CBO Apparently an Equal Opportunity Buzzkill

If you’ve been following the health care debate and any other congressional debate involving money this year, you’ll notice the Congressional Budget Office has been playing a very important role, grabbing an unusual amount of headlines for such an apolitical and wonky office. For a policy idea to be considered “viable”, it has to get a good score from the CBO.

Now what exactly does that mean? In general, a good score is one that has the greatest positive (or least negative) effect on the budget over a 10-year window. This is crucial, since the House has instilled rules under the Democratic majority that mandate all policy initiatives to be at least budget neutral. PAYGO, as it’s generally called, is a pain in the ass, but also a good idea since the Republican style of credit card spending isn’t particularly viable in the long term. But that doesn’t mean it’s not a huge pain in the ass in the short term (for more on PAYGO, see CBPP’s useful primer).

So this is where the CBO gains its power. And get used to it, as long as the agents of fiscal responsibility (Dems) are in control anyway. What makes the whole dynamic so interesting is that the CBO seems to be quite capable of acting neutrally regardless of political pressure. Since they tend to take a very cautious approach to revenue estimates, you see a wide swath of policies on both sides be strewn into the political dumpster for failing to meet their strict criteria.

One such policy is the tax on oil speculation, proposed by Rep. DeFazio, that we’ve been advocating. DeFazio requested the CBO to score it along with another proposal to tax oil itself by the barrel. Although they have not yet released the official report, word is that CBO simply claimed too many variables were at play with the speculator tax (volume of trading, small transaction amounts, avoidance) and returned a combined score that only included the barrel tax. Now there may be a wide range of possibilities for the amount of revenue this measure will bring in, and nobody has any particular idea , but is it fair to effectually mark the speculator tax as zero? Wouldn’t it be more honest to estimate somewhere between zero and a bajillion dollars? But either way, it’s now difficult to imagine proponents of the plan will have the political fortitude to withstand both the Big Oil and Wall Street lobbies to push a tax that doesn’t officially raise any revenue. Oh well.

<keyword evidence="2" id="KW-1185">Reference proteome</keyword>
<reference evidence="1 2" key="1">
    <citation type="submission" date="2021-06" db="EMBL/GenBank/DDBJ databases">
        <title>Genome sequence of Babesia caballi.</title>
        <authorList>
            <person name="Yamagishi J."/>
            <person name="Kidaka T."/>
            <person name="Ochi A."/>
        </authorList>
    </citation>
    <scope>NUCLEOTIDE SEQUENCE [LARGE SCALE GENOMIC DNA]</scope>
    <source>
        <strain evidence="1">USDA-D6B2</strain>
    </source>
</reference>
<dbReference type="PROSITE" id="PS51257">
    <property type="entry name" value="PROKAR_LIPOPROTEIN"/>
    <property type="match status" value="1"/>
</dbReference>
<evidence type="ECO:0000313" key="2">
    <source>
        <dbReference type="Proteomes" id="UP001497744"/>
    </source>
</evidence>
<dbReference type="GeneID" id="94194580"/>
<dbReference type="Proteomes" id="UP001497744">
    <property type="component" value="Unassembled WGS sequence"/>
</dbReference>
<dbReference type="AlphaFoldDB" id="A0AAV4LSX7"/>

On the other hand, CBO did also throw some cold water on Kent Conrad’s insidious co-op plan. So I guess it ain’t all bad. Such is life – nonpartisan budget analysts are omnipresent in the era of PAYGO.


Somewhat Irrelevant Disclosure: I personally know a number of former senior-level CBO officials, including my graduate school advisor at George Washington University, and they are all very well-intentioned budget/tax wonks.


1 comment so far

  1. Chris on

    I don’t blame the CBO’s employees or leadership but the current dynamic is leading them in a direction where they’ll increasing interact with policy making in an unhelpful way. It’s clearly not accurate to say the oil speculation tax will bring in zero dollars, unless you seriously think avoidance levels will approach 100%. They are being asked impossible questions, and the lack of an affirmative answer is being treated as an negative answer.

    “What makes the whole dynamic so interesting is that the CBO seems to be quite capable of acting neutrally regardless of political pressure.

    While the CBO presently appears capable of acting politically neutral that might not last forever and no organization is capable of resisting the institutional pressures to inflate their own importance and increase their power.

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